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“No-one is being pressed to make decisions at the current time,” stated James Rust, a founding partner of Leathwaite, the specialist human capital solutions consultancy.

“We have spoken to a broad range of financial services organisations over the last week and the message is clear – firms are taking their time to assess the response of the UK government prior to making any fundamental changes to their organisational strategy.”

Firms were prepared for a ‘leave’ vote

Only 12% of the companies surveyed stated that internal company communication post-Brexit had been poor, with over half stating that “they were very pleased with their company’s response to Brexit, emphasising that it was clearly defined and well communicated from the top down.”

56% also confirmed that they had a robust contingency plan in place in preparation for a potential “leave” vote, with just 16% stating that they had not developed a plan as “they were convinced that the UK would remain with the EU.”

Retaining top talent is a primary concern

However, a number of the respondents highlighted that one of their primary concerns is their ability to retain their top talent.

“Up to 50% of the workforce within our London office consists of non-UK citizens,” stated one respondent. “The future for these individuals is unclear. Will they be able to continue their career within the UK? This is a question on which people want to receive clarification.”

An additional perspective is that no matter whether the non-UK citizens are able to remain working in the UK, will they want to remain in a country that has voted out of the EU?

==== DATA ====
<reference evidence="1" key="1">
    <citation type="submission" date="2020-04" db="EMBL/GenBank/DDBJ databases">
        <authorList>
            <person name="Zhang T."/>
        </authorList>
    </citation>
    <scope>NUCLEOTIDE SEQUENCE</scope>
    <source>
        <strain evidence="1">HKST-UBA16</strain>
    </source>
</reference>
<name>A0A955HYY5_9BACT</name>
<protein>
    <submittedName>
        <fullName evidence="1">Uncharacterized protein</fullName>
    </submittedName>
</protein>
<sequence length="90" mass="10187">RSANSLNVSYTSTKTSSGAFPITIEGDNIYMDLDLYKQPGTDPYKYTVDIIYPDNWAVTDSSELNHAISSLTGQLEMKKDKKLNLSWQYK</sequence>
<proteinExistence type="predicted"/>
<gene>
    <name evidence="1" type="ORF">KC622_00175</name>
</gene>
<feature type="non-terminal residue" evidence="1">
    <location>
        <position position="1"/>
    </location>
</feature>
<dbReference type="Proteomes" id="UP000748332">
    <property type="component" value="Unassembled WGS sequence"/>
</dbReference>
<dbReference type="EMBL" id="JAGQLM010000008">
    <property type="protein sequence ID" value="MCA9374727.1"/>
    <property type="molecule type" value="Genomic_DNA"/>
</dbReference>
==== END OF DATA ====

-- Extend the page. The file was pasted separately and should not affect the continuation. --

In either case, it is highly conceivable that if this population begins to exit the UK it may lead to skills shortages across several business functions.

London will remain as a premier destination

“Remaining in London” was another underlying message that came through in the survey. London’s business, lifestyle and locality all held substantial advantages over other cities, including Dublin, Frankfurt, Luxembourg and Paris.

Summary of statistics:

1. What is the likelihood that your role may be relocated outside of the UK?

Brexit questions - charts - q1 - web

2. What is the likelihood that you would relocate outside of the UK?

Brexit questions - charts - q2 - web

3. How would you rate the internal Brexit communication within your company?

Brexit questions - charts - q3 - web

4. Did your company have a contingency plan in place for Brexit?

Brexit questions - charts - q4 - web

Additional comments

We also received a selection of comments, some of which are highlighted below:

  • Unexpected result – we were in a state of shock
  • Concerned over the impact on non-UK workers in our offices
  • Increased transformation as a result of the vote
  • We wanted to remain – that’s not the case – need to accept it and move forward
  • BAU!
  • There has been no talk of a hiring freeze or roles going on hold. Roles might go to Ireland or Luxembourg though
  • It’s going to be a messy and bitter extraction process
  • We’re not making any quick decisions as other countries might now decide to follow the UK
  • Will be unlikely to move roles outside of the UK for five years or so

Summary

The individuals who were interviewed were all consistent in their assessment that “Brexit will take years,” and it was essential for organisations to send out a clear message of “business as normal,” with a clear desire to retain their operations within the UK.

The volume of change that has impacted the financial services industry over the last decade has meant that “disruption has become the new norm” with companies taking change in their stride, continuously adapting to their new surroundings.

Overall there was a message that “no-one knows how to react to what’s happening – it’s changing minute by minute.”

As a result, firms appear willing to sit tight for now to enable the dust to settle and provide them with an opportunity to observe and assess the potential changes to the economic landscape.

More information

Leathwaite will continue obtaining more information regarding how Brexit is impacting the UK financial services industry and will publish additional findings in the coming months.